[One suggestion that my mom taught me as a child: refer to our President with his title. I campaigned against President Obama in 2008 and 2012. But despite many major disagreements with his presidency, I was always required to refer to him as "President Obama" to reinforce my respect for him simply because of his identity as President. On January 20th, 2017, I will begin to say President Trump, whether I like it or not. I'd encourage you to join me in being intentionally respectful of any person who takes the grueling, dangerous, ill-rewarded position of the President of the United States.]
3. BE ACTIVE
Unhappy with the results of the election? Stay involved in your local government. As previously mentioned, the office of President is only one part of a large democratic republic intentionally designed to be influenced and controlled by the people. Despite the corruption and the politics, there is still much that can be done. Get to know your state representative and senator. Lobby for the causes you believe in. Write letters to the editor. Use social media thoughtfully. The millennial generation is know for apathy and disengagement, but we have the potential to radically shape the future.
And of course, pray. Believe that prayer makes a difference because God says it does. And take God up on his promise. In 1 Timothy, Paul specifically says, "I urge then, first of all, that requests, prayers, intercession, and thanksgiving be made for everyone, for kings and all those in authority, that we may live peaceful and quiet lives in all godliness and holiness. This is good and pleases God our Savior, who wants all men to be saved and to come to a knowledge of the truth."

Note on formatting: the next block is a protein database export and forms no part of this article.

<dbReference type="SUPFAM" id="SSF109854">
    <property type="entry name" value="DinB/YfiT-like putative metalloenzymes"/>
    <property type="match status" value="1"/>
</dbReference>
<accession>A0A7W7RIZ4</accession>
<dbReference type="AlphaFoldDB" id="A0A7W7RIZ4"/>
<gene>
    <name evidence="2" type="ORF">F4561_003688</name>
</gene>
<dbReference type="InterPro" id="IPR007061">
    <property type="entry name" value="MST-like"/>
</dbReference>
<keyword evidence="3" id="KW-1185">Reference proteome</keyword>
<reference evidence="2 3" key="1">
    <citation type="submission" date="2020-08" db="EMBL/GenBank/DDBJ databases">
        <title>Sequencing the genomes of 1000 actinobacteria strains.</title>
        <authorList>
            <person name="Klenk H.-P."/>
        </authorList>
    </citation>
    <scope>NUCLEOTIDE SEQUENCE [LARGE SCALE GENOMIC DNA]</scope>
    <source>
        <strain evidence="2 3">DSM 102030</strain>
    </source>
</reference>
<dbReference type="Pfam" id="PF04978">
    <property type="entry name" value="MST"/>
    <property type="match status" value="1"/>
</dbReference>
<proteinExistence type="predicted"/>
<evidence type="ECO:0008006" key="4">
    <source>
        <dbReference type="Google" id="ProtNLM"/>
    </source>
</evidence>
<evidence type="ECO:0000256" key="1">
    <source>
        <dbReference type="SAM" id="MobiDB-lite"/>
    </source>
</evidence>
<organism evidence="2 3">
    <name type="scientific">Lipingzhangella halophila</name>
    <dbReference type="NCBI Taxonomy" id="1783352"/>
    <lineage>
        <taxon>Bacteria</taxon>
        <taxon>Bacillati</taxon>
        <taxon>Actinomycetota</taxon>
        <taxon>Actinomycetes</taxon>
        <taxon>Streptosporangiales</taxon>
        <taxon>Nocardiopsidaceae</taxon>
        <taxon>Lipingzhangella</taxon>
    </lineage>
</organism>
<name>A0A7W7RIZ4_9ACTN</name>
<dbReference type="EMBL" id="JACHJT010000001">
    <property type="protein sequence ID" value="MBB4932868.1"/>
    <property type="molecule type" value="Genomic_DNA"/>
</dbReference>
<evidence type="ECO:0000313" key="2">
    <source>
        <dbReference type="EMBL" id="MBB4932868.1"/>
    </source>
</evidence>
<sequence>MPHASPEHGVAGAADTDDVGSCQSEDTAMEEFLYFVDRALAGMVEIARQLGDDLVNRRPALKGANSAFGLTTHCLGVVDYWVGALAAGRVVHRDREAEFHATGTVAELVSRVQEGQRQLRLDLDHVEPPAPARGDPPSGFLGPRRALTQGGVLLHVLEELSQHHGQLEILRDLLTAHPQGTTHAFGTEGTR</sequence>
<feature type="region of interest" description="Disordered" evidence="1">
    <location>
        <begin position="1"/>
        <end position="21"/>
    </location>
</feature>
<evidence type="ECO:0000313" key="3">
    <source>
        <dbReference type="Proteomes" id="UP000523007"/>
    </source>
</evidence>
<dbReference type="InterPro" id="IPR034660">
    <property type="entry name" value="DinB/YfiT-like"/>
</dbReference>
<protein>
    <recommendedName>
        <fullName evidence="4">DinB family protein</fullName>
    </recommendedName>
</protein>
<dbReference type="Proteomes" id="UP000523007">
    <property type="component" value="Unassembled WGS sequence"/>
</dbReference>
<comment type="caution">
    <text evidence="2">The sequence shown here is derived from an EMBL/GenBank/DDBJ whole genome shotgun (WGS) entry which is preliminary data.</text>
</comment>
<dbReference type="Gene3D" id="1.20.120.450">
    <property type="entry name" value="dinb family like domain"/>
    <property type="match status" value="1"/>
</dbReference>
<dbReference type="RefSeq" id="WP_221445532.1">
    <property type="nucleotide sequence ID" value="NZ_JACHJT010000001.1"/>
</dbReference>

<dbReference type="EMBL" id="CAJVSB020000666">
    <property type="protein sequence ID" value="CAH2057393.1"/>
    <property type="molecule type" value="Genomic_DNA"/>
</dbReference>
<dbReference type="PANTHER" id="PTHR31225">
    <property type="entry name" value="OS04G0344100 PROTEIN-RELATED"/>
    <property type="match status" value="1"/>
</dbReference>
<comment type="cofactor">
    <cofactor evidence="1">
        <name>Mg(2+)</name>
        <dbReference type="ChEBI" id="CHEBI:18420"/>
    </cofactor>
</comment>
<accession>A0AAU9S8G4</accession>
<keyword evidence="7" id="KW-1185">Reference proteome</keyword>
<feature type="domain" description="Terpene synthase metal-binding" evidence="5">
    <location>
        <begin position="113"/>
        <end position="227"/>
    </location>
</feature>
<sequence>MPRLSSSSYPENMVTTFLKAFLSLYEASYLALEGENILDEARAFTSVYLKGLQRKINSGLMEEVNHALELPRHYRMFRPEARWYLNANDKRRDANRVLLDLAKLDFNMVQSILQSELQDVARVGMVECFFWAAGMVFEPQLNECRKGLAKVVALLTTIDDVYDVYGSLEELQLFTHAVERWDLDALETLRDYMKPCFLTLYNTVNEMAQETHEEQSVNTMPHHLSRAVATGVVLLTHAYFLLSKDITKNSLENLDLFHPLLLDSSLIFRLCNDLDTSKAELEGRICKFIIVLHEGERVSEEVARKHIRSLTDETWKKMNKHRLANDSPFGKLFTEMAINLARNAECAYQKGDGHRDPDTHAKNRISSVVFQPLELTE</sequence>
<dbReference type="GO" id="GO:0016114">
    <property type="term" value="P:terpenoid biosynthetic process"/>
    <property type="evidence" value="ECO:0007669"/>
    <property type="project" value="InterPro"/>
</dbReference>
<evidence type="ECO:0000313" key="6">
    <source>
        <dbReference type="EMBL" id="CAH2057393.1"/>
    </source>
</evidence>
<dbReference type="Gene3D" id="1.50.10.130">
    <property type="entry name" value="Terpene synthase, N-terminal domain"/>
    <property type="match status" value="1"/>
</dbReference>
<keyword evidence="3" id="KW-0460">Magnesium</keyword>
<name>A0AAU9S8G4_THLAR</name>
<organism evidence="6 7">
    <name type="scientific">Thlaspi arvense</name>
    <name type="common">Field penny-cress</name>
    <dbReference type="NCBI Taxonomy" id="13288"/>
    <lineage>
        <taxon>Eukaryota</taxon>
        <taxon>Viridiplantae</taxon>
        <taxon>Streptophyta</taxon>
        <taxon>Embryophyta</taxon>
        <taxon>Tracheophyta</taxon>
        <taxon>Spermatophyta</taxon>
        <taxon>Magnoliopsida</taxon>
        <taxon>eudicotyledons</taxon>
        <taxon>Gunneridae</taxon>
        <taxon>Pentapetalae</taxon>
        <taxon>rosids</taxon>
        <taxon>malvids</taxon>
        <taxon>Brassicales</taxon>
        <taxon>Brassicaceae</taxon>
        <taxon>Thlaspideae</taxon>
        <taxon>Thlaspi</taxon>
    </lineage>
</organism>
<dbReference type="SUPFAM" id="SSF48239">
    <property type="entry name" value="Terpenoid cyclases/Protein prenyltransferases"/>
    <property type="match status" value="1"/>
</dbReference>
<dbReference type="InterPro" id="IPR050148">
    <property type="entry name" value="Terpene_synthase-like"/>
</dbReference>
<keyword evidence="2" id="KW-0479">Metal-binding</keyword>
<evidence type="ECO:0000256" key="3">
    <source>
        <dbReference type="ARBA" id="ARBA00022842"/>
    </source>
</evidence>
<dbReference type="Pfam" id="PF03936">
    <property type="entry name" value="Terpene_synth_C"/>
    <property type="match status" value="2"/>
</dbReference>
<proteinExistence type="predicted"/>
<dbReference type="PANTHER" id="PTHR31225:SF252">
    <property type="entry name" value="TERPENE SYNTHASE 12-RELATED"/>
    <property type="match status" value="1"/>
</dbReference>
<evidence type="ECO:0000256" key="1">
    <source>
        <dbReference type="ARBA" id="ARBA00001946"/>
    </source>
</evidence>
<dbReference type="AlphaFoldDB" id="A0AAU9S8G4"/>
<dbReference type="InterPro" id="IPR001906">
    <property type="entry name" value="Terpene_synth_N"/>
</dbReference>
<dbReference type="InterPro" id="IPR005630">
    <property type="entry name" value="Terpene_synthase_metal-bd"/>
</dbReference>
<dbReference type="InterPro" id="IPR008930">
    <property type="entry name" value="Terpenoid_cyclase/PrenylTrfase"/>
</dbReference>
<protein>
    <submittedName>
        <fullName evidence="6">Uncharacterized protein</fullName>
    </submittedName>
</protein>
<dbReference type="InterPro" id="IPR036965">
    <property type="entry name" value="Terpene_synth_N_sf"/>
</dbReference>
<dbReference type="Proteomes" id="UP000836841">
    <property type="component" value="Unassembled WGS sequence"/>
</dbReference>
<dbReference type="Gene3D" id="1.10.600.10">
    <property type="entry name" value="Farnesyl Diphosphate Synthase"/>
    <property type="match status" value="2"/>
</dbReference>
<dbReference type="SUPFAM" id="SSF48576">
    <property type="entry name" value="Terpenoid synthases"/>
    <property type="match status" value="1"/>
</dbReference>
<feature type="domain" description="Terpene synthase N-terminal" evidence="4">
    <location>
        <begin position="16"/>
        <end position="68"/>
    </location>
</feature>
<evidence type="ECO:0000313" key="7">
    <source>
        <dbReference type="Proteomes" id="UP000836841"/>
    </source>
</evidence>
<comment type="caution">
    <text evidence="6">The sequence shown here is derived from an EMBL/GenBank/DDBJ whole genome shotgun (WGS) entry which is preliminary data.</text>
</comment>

4. BE FOCUSED
I feel that this election has been an extreme distraction from things that are far more important. While we should remain active as explained above, it's time for us to refocus our energy on the things that actually matter to us. For some, that may still be politics. But for most of us, our focus is meant to lie elsewhere. Perhaps your focus is a ministry, your family, your education, a relationship, or a passion. Specifically, I hope that the energy, opinions, and passion we've put into the election will be redirected into causes like ending sex trafficking, helping kids in foster care, supporting single moms, visiting prison inmates, preaching the gospel, and loving our neighbor well.
It's easy to have an opinion on this election, and it's easy to get sucked into making this a really big deal. Probably half of my conversations lately have come back to this topic. An overwhelming amount of social media is simply ranting about the same subject over and over. Even my blog is a good example; two weeks in a row now, I've posted about this election and this candidate. Now that it's over, I hope I can focus back on things I care about even more. I hope my conversations will start revolving around more meaningful movements. I hope my focus will remain on Jesus rather than on a new President-elect.
It's okay to be unhappy with the outcome of this election. But there is nothing to be gained in whining. It will take incredible patience and respect, but we can be a part of reuniting the huge divide that this election has caused in America. And most of all, we can point our nation back to the One who holds our hope.